Ask your employees about their benefits open enrollment experience
The work from home revolution. Virtual benefits fairs. The impact of furloughs and layoffs on employees’ eligibility. How to provide mental health benefits for remote employees. What to do about leftover FSA funds. Changing insurance, tax and compliance rules and requirements. COBRA extensions. Credits for unused gym memberships, commuter benefits, or canceled continuing education classes.
2020’s benefits open enrollment truly was unlike anything we’ve been through before. Unprecedented. The new abnormal.
Give yourself and your HR and benefits team a hand. You pulled it off with amazing grace and efficiency, balancing your organizations’ economic challenges with employees’ continually shifting needs and their desperate need for guidance, comfort, and advice.
We hope you’ve given yourself the credit and congratulations you deserve, and that you were able to find quiet time at year-end to celebrate family and friends (if only via video), and reflect on all that we have to be thankful for.
But now it’s time to take stock. What went right during 2020’s OE? Where did unexpected hurdles trip you up? Did your organization and employees get what they need from your benefits program? What offerings should you add or expand? Or, potentially, scale back or eliminate until things stabilize for your employees and your business?
Your peers who responded to a recent benefitexpress survey made it clear they are working hard to answer these questions and balance the competing pressures created by the pandemic.
But how do you know what needs improvement and whether the changes you make will actually be improvements?
Like everything else around this pandemic, unfortunately, it won’t be simple or easy.
Let’s take a look at what your review process might require:
- Surveying employees for their opinions/complaints about the annual enrollment process
- Surveying employees for their opinions/complaints about benefits offerings
- Measuring the impact of benefits plans on employee satisfaction, talent retention, and recruiting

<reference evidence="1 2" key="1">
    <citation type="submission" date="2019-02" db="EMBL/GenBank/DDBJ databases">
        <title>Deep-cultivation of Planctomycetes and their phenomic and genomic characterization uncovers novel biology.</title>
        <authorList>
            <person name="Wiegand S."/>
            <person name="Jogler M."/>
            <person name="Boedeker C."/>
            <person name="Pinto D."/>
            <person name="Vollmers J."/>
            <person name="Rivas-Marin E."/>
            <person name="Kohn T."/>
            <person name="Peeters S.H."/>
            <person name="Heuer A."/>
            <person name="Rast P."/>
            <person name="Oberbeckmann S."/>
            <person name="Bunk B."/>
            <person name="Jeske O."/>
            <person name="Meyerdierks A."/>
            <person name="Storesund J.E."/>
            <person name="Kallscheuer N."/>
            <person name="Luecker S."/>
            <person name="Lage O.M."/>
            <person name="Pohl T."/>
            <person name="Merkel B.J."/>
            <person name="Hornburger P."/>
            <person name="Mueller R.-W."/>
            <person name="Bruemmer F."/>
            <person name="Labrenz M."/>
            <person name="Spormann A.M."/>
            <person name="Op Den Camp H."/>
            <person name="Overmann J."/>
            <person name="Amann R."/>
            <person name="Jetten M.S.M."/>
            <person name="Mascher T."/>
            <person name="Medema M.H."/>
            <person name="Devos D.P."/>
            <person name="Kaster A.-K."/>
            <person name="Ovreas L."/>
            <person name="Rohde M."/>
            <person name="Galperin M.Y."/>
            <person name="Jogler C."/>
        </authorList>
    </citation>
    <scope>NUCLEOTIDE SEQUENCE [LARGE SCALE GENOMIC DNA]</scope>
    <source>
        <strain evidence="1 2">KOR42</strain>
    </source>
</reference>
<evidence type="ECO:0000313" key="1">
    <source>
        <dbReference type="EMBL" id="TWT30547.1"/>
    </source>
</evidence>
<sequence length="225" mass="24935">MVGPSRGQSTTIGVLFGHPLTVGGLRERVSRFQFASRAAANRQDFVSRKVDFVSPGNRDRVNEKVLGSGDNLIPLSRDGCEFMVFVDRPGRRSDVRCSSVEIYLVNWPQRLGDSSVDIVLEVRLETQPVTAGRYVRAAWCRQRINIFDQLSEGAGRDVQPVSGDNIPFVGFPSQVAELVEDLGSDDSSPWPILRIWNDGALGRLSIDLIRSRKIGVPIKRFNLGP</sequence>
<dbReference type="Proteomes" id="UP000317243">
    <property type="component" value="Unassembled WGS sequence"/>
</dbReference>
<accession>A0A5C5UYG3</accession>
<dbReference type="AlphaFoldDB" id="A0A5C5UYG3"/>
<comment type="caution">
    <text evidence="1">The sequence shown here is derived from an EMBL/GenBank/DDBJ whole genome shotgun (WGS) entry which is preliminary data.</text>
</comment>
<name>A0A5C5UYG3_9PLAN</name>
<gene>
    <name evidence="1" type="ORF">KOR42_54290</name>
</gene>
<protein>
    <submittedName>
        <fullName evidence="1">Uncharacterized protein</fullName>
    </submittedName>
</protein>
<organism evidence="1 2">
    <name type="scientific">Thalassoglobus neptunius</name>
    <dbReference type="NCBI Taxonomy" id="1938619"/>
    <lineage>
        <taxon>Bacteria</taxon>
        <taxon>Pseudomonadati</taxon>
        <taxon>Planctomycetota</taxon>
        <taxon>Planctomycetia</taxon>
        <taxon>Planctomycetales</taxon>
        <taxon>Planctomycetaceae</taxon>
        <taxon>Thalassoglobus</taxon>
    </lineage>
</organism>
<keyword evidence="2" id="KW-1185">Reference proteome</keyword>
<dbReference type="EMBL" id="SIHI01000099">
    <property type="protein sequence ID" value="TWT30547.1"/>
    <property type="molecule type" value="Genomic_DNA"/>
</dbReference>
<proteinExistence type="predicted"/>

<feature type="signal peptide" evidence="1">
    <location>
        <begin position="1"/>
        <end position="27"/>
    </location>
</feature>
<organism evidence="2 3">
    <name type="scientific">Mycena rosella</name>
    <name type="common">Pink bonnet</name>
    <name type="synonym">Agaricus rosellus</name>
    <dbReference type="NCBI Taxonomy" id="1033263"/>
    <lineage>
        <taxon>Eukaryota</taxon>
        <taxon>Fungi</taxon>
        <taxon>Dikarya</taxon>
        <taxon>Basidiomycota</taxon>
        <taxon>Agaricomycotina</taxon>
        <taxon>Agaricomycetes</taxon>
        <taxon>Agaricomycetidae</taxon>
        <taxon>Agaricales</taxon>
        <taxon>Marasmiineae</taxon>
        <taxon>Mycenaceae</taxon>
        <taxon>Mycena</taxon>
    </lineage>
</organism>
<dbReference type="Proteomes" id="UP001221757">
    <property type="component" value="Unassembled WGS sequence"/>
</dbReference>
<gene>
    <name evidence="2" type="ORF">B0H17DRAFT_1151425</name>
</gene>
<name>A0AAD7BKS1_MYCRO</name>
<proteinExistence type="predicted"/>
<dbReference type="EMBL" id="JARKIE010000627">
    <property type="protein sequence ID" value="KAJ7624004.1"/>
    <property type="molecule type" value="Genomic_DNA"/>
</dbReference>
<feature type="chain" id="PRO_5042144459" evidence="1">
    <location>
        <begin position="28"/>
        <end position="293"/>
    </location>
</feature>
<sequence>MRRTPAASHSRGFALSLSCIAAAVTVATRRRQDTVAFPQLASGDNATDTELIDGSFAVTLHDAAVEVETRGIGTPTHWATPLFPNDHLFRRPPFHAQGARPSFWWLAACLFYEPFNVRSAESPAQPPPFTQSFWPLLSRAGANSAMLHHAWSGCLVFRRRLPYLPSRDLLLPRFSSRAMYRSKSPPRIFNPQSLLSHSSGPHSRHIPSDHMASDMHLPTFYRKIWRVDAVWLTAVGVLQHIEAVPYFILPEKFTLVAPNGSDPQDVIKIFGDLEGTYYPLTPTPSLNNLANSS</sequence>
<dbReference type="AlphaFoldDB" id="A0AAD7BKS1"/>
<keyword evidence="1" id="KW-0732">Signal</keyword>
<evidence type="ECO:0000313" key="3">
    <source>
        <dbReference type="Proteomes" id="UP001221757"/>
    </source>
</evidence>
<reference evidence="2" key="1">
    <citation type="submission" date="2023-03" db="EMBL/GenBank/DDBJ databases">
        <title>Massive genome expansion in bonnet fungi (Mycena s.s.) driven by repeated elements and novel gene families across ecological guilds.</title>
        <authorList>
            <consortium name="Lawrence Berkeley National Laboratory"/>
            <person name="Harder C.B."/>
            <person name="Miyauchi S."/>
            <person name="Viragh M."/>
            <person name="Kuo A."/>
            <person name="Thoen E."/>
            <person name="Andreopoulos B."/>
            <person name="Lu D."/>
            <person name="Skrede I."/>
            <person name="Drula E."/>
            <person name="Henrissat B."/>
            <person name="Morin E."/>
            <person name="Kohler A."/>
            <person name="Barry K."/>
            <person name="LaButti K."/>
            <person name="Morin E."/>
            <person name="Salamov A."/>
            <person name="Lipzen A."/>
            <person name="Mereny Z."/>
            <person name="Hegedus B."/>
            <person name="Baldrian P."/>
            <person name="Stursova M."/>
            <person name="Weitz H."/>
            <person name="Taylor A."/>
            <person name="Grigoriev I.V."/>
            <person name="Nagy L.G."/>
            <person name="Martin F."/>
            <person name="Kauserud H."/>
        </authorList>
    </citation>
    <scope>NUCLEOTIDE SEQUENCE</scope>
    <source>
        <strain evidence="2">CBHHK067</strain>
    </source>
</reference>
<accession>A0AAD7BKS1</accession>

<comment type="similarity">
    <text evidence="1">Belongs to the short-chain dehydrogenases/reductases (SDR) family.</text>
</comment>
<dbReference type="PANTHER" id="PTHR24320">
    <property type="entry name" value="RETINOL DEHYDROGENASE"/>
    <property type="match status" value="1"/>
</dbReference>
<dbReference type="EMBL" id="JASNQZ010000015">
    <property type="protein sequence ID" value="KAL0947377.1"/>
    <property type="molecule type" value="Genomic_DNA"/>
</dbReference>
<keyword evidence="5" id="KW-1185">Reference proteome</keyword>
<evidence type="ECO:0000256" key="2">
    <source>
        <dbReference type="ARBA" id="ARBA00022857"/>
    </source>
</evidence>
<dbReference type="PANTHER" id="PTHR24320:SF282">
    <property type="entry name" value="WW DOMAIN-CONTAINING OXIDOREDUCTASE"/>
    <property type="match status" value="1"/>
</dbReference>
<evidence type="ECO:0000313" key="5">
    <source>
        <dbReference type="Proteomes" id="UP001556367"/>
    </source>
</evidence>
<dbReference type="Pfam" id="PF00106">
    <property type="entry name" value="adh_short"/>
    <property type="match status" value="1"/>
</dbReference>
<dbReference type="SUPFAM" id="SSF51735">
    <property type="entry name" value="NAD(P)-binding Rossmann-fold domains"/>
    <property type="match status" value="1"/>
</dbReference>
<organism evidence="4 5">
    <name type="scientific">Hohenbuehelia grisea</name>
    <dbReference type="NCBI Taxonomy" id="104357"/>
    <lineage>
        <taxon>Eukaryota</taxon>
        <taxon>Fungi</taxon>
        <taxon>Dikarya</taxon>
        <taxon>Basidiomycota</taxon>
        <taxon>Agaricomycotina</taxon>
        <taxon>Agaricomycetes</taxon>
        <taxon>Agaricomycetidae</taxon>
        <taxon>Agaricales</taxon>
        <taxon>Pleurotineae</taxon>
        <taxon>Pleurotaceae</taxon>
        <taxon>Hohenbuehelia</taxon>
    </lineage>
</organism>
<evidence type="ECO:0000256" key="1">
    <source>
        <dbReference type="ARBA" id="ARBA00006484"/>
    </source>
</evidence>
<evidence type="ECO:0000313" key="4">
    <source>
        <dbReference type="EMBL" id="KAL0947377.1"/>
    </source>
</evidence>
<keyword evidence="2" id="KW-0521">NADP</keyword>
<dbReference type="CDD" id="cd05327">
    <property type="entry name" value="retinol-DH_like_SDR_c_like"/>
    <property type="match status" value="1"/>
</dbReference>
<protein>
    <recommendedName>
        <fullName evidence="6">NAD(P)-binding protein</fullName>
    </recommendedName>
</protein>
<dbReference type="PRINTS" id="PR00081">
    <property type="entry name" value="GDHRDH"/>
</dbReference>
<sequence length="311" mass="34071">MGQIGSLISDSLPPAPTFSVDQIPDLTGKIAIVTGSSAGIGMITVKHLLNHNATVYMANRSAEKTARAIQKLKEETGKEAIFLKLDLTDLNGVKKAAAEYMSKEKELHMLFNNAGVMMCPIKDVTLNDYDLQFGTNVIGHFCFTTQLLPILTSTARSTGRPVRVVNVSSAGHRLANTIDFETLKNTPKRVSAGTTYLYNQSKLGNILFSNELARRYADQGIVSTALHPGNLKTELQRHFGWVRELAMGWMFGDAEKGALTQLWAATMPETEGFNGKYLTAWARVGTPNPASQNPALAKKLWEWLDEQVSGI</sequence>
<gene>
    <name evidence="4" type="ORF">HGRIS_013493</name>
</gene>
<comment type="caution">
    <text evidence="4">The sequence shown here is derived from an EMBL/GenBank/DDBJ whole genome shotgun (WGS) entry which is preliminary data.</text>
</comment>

- Executing ongoing benefits communication strategies to optimize utilization and achieve wellness, and other goals
- Redesigning your plan options in response to what you find out.
So, how’d you do in 2020?
During the planning phase you set goals around participation rates, contribution amounts, and budget priorities.
Even if you met those goals, this is the time to sit down with HR and Finance leadership to talk about whether those goals need to be revisited based on your experience during and after open enrollment.
Just as important as assessing performance against those goals, it is critical to assess whether you achieved your targets for an employee-satisfaction-return on your benefits investments.
Remember, while participation and financial metrics describe outcomes, they tell you little about the experience of using the technology and the efficacy of the processes you’ve put in place.
Because benefits technology is no different from most software and platforms intended for non-technical employees, even if the underlying functionality is impressive, the user experience can be horrible.
As benefits leaders at your organization, you have as much responsibility for employees’ experience using your benefits technology as you do for offering the best benefits options. Getting it wrong will directly impact your employees’ engagement and productivity—and your organization’s success. And understanding the user experience has never been more critical.
The Hartford’s Future of Benefits Study, polled U.S. workers and human resources benefit decision makers in early March 2020 just before the COVID-19 outbreak in the U.S., and again in mid-June. The findings are sobering.
Of more than 1,000 employees responding to the second survey in June, 73% said they value the insurance benefits their company offers them, down from 80% three months earlier. Similarly, just 55% of employees trust their company is making the best decisions about the benefits available, compared to 61% in wave one of the study. Only 44% rate their employer’s benefits as above average compared to 56% in wave one.
With so much else going on at work and at home, you can’t expect your employees to proactively tell you where the problems are. If they don’t believe you are working to improve their benefits and how they access them, they’ll just give up.